Along the Grapevine


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A Dessert of Wine and Roses

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This is a dessert I have been thinking about for some time, but had to wait for wild strawberries to be in season. It has taken me a couple of weeks to collect the berries, about half a cup which I picked every time I was out weeding, and popped them in the freezer until I had enough.

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This is a super light dessert – a perfect finale to a rich dinner. It contains wine, fruit and sugar. All sorts of variations could be tried, and strawberries are not essential – any other fruit would do. It consists of three simple parts: a mixture of unsweetened apple sauce and wine; a jelly made of rose scented geranium syrup with strawberries; some kind of garnish.

For the base I used apple sauce made from last year’s feral apples and a dry red wine. I mixed 1 part of wine with 2 parts apple sauce.

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The jelly was made from a simple syrup made from a ratio of 2:1 sugar and water mixture boiled with the addition of the rose geranium. Rosewater to taste is a possible alternative. I added the strawberries to the jelly and when set, cut it in small cubes. This is the sweet part of the dessert. Spoon applesauce/wine mixture into individual bowls alternately with cubes of jelly.

As a garnish, I made a granita from watermelon and more rose syrup. This was done by blending some fresh, ripe watermelon with syrup according to how sweet you want it. I processed it in an ice cream maker, but it can also be done just by scraping with a fork several times during the freezing process.

I am bringing this to Fiesta Friday #73, and hope that some of the guests will be inspired by this simple, delicious and romantic dessert.

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Related posts:

Olive oil ice cream with balsamic wild strawberries

Wild greens and strawberries with chocolate balsamic dressing

Wild apple and rose geranium jelly


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Turkish Delight

 

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There is frost predicted in this region within the next day, so I am in some hurry to rescue as much from the garden as I can. And as I do that, I thank all of you who  have posted timely recipes on squash, kale, and the like – many of which we have enjoyed! It being Friday, I know that Angie’s guests will be bringing more treats from the garden – and elsewhere – to her 40th Fiesta Friday.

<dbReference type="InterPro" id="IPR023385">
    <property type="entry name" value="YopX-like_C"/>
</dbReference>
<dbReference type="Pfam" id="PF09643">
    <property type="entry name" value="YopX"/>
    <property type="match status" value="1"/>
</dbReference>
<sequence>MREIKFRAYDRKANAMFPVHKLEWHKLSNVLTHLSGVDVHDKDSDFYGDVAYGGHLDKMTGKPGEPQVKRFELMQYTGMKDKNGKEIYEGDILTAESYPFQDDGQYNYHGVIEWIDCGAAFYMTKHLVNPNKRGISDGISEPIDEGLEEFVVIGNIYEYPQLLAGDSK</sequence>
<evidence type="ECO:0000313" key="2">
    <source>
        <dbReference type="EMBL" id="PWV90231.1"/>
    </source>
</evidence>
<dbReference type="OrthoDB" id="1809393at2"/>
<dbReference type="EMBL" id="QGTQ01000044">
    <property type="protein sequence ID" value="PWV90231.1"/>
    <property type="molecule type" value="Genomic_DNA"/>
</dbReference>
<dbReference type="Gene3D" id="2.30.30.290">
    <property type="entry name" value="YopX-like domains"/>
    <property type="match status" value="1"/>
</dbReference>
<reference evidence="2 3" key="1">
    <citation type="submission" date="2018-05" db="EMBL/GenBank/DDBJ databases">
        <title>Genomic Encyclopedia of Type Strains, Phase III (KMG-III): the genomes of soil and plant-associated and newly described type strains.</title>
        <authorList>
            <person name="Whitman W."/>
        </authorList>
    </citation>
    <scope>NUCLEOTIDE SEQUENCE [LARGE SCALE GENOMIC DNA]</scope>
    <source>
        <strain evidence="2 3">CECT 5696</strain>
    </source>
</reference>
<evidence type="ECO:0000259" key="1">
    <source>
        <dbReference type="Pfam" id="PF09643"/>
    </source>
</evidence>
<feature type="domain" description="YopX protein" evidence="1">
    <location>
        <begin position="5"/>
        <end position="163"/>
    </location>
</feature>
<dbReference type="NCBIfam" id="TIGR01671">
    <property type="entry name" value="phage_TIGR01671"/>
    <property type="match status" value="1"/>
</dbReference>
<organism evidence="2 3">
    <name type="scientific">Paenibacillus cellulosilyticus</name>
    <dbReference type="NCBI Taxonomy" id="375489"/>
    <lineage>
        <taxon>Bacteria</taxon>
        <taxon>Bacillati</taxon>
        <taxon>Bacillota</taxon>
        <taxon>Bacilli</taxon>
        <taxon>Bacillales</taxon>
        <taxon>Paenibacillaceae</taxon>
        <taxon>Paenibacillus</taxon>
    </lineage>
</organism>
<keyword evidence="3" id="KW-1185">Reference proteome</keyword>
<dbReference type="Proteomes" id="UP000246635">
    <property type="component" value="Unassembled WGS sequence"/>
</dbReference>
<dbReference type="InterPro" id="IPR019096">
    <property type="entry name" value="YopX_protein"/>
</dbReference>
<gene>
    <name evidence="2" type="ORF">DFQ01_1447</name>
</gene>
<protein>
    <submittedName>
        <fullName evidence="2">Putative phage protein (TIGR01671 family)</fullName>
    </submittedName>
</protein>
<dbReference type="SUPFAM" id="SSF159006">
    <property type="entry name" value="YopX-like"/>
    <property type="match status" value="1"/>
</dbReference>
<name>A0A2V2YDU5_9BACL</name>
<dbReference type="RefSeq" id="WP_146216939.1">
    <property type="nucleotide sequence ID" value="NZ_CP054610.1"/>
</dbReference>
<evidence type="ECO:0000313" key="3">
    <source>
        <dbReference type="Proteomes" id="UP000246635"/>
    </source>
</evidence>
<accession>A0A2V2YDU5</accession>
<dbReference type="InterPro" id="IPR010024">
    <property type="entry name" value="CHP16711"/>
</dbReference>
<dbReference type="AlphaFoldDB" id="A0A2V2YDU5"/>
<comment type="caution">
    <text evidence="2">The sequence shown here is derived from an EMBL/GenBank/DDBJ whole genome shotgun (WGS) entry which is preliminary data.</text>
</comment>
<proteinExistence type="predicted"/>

Among the plants I have harvested is my copious rose geranium and some feral apples, so Turkish delight seemed an obvious choice. I know this is not usually made with apples, but any fruit will do, and many recipes just call for flavouring, sugar and cornstarch, so this had to be better. The apples, being from an abandoned orchard, are not treated with chemicals, and although a little irregular looking, are perfect for cooking, even with the skin on. Once again, I decided to use honey to avoid excess of sugar, but I will admit that it overpowers the rose flavour somewhat. Another time, I would either use half honey and half sugar, or add more geranium leaves to the mixture.

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Wild apple

 

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Rose scented geranium plant

You could easily make this recipe with any fruit and flavouring, as well as chopped nuts. It is the cornstarch which gels it, so the pectin in the apples helps but is not essential. You could also use flavours like lemon, rosewater, pomegranate etc. instead of the geranium leaves.

How to Make Rose Scented Apple Honey Turkish Delight

Step 1. Cut the apples into large pieces and cover with water in a pan. I had enough to fill a large pot.  Add a handful of rose scented geranium leaves and simmer until the fruit is very soft. Strain and measure the liquid. I had 4 cups.

Step 2. Add by volume one half the amount of honey, or 2 cups for this amount.

Step 2. Boil this syrup down until it reaches the hard ball stage or 260 degrees F (125 C)

Step 3. While this is boiling, measure 1/2 cup of cornstarch, 1/2 tsp cream of tartar and blend it with 1 cup of water. Mix well.

Step 4. When the syrup is boiled down and the right temperature, add the cornstarch mixture and stir over medium heat for about 10-15 minutes. It will get very thick and dark.

Step 5. Pour into a pan lined with slightly oiled parchment paper. Cover with plastic wrap while it cools to prevent a crust forming. Allow to cool for 3-4 hours.

Step 6. Cut into squares and coat each square with a ratio of 1 cup icing (confectioner’s) sugar to 2 Tbsp cornstarch.

This makes approximately 25 pieces.

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I will definitely be making some version of this recipe again, depending on the season and ingredients available.